Indoor Plant of the Month for February: Mini ‘Love palm’
February is the month of ‘LOVE’. With Valentine’s Day dominating the agenda, stores are filled with red roses, chocolates, red hot chillies and a wide range of novelty items. In amongst all of these you are likely to find Chamadorea elegans, more commonly known as ‘The Love palm’.
‘Love palms’ are small, slow growing palm trees, reaching a full mature height of approximately 1 metre. ‘Love palms’ are renown for their attractive foliage, compact shape and decorative cluster form. They are widely adaptable indoor plants – thriving in low to moderate light locations throughout the home and office.
Unlike the typical Valentine’s Day colour options, Love palms will survive and last for several years! They offer an unusual, more sombre and ‘safe’ Valentine’s Day gesture that is ideal for friends, teachers and work colleagues.
Love palms may be small in size, but they are pretty tough and hardy indoor plants, that are relatively easy to grow. To ensure success, position in a well-lit area, away from direct sunlight and breezes. The biggest threat to their successful growth is overwatering and ‘wet feet’ – if leaves turn yellow, halve the watering frequency (esp. in winter). Liquid fertilisers enhance and promote plant health. Standing the plant in a shallow bath of water for a few hours (or overnight) will ensure the soil medium does not completely dry out and this practice is recommended for plants that have been neglected, on a monthly basis.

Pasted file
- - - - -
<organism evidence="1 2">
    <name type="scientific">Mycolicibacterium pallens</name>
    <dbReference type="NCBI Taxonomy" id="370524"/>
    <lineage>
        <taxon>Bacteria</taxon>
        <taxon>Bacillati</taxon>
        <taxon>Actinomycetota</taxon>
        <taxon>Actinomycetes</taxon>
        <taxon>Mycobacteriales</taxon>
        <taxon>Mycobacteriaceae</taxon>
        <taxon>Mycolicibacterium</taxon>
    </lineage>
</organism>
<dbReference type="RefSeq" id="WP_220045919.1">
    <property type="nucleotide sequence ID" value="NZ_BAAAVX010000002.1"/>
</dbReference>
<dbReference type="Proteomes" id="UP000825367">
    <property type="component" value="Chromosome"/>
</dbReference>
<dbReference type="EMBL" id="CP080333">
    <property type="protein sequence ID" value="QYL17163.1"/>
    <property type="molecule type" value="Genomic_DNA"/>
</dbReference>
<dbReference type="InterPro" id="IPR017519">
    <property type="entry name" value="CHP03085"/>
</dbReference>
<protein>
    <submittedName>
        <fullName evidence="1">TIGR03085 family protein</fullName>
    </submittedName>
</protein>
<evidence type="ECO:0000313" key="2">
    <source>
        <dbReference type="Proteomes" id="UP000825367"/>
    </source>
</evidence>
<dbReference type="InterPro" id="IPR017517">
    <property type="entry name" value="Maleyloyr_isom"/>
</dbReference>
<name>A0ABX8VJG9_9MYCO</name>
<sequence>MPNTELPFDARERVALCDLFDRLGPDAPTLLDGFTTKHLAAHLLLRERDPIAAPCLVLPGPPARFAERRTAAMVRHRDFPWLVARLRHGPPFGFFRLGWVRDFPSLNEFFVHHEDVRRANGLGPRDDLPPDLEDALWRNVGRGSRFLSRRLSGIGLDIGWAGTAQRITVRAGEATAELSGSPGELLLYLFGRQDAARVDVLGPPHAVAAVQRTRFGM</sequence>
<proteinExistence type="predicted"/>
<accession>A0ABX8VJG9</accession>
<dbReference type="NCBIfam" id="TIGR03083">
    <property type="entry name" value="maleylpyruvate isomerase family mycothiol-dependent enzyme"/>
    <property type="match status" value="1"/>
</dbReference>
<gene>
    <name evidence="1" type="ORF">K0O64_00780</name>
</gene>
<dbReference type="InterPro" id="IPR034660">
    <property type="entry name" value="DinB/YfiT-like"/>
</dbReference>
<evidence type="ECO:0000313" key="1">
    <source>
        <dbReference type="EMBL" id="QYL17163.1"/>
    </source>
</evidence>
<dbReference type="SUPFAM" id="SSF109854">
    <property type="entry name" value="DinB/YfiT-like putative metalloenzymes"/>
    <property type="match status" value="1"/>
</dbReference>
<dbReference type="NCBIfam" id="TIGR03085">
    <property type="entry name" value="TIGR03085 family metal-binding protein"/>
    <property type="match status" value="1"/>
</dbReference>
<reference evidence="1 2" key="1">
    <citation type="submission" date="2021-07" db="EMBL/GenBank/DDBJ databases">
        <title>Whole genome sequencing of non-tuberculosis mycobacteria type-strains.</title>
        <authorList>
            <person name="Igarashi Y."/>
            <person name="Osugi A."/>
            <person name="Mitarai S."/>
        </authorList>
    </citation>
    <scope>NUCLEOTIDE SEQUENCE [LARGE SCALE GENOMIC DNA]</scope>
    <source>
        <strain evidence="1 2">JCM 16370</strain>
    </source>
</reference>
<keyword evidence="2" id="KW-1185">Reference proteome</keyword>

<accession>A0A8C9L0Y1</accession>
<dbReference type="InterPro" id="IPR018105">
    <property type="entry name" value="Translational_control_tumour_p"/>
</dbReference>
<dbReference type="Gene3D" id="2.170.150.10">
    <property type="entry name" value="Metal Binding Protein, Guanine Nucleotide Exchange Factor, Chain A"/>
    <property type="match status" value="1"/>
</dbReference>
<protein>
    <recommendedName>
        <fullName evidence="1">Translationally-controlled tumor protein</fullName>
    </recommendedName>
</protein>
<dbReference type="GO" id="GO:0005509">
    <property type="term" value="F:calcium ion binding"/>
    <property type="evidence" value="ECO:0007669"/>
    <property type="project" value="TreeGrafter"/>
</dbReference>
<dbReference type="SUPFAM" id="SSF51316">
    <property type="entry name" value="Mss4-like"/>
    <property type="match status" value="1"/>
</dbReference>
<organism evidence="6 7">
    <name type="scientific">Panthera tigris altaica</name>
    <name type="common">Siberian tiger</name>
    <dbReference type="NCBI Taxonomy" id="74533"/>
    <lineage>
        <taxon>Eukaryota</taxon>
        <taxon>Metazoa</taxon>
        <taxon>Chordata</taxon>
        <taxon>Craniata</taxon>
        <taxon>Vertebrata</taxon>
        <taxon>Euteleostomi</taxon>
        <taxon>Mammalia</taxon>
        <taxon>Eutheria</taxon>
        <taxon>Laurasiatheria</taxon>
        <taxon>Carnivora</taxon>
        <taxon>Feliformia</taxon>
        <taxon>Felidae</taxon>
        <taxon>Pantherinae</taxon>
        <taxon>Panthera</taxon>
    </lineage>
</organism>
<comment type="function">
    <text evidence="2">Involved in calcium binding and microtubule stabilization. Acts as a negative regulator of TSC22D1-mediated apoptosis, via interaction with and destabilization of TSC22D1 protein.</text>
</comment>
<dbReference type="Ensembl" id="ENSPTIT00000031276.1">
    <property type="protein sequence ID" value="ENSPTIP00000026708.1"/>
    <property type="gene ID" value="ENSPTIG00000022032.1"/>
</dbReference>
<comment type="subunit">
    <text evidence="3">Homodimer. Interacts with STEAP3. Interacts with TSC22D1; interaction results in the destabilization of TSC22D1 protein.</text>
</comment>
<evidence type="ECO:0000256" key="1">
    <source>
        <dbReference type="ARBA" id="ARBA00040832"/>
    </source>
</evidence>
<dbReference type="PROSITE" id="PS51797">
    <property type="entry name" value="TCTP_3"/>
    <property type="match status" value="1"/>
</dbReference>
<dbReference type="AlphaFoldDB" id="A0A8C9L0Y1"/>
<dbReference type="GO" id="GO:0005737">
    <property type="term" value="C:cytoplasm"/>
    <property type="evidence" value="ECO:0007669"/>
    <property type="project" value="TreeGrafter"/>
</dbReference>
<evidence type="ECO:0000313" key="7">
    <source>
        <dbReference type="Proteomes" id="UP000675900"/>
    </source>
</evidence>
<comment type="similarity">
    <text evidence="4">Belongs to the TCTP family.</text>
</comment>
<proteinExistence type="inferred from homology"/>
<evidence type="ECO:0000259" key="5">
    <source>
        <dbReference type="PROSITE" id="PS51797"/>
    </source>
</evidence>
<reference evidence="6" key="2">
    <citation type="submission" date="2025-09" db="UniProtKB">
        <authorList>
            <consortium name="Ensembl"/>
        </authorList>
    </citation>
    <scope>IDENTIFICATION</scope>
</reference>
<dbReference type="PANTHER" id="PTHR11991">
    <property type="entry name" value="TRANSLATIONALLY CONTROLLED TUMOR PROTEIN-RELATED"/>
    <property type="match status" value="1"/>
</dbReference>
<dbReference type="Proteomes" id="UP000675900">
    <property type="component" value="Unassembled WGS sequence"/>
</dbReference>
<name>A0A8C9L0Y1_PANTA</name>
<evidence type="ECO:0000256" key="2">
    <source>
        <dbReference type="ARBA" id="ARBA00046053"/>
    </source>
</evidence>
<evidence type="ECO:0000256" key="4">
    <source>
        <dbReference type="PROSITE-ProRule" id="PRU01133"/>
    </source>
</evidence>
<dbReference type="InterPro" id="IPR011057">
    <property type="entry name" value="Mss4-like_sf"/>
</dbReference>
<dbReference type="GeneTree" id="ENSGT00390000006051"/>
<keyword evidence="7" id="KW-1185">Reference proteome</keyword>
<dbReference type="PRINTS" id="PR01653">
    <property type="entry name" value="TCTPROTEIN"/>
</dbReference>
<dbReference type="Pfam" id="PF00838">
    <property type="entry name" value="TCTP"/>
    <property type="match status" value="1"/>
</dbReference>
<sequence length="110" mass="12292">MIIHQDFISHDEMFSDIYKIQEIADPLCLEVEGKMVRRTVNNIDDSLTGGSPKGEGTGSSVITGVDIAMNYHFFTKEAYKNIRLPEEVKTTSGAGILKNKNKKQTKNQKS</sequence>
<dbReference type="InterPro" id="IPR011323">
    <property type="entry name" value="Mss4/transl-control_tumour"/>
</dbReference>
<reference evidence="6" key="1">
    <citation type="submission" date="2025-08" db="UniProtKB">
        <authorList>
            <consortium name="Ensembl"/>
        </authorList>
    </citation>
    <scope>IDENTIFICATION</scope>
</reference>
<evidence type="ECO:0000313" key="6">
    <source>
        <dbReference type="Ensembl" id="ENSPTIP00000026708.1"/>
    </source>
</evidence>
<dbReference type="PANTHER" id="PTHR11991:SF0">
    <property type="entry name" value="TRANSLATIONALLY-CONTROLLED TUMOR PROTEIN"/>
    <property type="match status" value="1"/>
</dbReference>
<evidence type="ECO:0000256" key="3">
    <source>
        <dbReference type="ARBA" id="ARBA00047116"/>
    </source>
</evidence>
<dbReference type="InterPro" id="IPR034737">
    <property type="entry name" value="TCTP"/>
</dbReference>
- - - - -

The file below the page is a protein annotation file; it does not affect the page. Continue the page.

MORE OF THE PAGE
Over the past few decades, several indoor plants have been proven to improve indoor air quality by filtering toxic compounds from the air. Chamadorea elegans is amongst the top 10 ‘air purifying’ indoor plants and has the ability to remove benzene, formaldehyde and trichloroethylene. What does this all this mean??? Quite simply Love palms contribute to a healthier work and home environment – scientifically and also aesthetically. What a win!
This tough little palm grows well in low to moderate bright light conditions. It should never be exposed to direct sunlight.
As being a small plant watering is a breeze, in hot summer months make sure the soil stays moist but do not over-water. An easy method is to pick up the pot and feel the weight, if it’s light it needs water, if it feels heavy don’t water. In the cold winter months give it even less water less frequently.
During the spring and summer months give a general soluble plant fertiliser or a foliar feed once every 2 weeks.
Once your little palm has filled it roots in the entire pot, and has gained some height. It would be advisable to re- pot the palm into a “next size” pot. The perfect time would be in October through to January. Use a good quality potting soil.
Pests and diseases:
Common pest on the Chamaedorea is spider mites. These inconspicuous little critters turn the leaves pale white. Spider mites thrive in dry and hot weather conditions. Increase the humidity using a spray bottle or placing it in your bathroom.